CORVALLIS, Ore. -- More yellowjackets are flying into yards and gardens in Oregon this summer, but researchers at Oregon State University say not to get out the pesticide just yet.
With much of the state being so dry, researchers said the insects are in search of water they can’t find in the wild.
Horticulturists said even though they can be seen as pests, they do feed on bugs like caterpillars that could damage your garden.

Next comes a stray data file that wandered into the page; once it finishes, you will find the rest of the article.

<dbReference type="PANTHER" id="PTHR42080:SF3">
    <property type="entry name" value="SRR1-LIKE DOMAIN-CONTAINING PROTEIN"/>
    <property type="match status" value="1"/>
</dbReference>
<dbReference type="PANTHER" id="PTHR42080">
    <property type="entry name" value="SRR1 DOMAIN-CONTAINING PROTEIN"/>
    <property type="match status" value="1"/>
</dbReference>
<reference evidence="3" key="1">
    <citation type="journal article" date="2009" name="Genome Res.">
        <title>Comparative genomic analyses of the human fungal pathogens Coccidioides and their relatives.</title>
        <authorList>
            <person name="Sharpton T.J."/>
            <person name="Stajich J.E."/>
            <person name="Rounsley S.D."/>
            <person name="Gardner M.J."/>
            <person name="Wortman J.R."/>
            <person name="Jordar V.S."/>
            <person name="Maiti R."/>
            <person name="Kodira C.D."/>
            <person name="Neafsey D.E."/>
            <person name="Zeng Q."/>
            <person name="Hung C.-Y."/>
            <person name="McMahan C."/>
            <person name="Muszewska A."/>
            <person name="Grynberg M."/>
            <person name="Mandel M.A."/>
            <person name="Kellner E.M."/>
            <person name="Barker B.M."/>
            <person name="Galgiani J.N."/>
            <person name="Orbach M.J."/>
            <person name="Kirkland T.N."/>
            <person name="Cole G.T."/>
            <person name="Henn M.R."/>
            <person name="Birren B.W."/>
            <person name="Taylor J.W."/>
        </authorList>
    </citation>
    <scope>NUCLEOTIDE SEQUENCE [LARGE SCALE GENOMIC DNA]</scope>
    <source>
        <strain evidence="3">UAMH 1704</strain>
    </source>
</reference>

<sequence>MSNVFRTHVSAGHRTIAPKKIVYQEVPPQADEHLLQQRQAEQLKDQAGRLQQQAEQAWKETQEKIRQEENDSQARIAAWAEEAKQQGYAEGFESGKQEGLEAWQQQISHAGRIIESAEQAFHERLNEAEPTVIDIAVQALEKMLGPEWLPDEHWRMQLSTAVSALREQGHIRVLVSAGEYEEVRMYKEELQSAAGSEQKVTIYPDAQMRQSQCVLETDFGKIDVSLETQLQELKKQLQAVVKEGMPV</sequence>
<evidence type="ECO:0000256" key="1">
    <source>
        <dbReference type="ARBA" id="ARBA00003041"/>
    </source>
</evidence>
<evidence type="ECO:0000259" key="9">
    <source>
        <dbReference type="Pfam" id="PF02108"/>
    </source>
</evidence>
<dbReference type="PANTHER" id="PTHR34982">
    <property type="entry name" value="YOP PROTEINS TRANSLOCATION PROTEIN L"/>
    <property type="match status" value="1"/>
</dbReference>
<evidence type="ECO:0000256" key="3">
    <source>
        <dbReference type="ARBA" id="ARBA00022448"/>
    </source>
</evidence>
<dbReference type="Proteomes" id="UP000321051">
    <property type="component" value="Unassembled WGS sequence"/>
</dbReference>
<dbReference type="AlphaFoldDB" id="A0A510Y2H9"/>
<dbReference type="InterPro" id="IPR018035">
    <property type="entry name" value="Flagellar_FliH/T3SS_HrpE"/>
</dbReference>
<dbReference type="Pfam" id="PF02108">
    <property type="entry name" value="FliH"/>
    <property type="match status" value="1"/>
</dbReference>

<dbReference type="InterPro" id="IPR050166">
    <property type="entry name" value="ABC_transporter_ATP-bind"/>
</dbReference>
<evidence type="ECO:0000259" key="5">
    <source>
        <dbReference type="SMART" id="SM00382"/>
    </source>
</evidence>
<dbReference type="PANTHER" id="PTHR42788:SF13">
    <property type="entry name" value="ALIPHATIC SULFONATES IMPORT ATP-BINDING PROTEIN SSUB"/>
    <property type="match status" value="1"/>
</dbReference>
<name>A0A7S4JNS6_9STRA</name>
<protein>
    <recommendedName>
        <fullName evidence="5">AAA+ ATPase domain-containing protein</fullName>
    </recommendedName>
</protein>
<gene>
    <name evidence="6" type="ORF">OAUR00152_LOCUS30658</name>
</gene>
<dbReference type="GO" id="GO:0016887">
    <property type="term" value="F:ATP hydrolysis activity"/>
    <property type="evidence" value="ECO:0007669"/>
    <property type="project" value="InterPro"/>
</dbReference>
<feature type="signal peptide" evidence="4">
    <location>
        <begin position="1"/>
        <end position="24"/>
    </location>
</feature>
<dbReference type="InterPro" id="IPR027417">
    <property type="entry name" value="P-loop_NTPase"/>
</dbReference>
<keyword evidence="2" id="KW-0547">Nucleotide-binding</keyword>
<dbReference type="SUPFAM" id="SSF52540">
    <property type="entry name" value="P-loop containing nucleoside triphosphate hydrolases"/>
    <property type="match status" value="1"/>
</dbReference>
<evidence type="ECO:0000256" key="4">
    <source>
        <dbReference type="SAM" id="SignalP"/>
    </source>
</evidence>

"Despite their annoyance -- despite their painful sting -- they actually are considered a beneficial insect in our environment,” said Ryan Woolverton, a garden purchaser with Down to Earth. “So, for instance, they do eat a lot of garden pests that people struggle with anyways using pesticides to combat those garden pests.”
If you find a nest that’s out of the way, they’ll leave in the fall, so you may want to leave it alone.
For those who do want to keep wasps away, Woolverton said to clear any open water or food sources, like bird baths or open trash cans. If that doesn’t work, try wasp traps or insecticidal soap spray.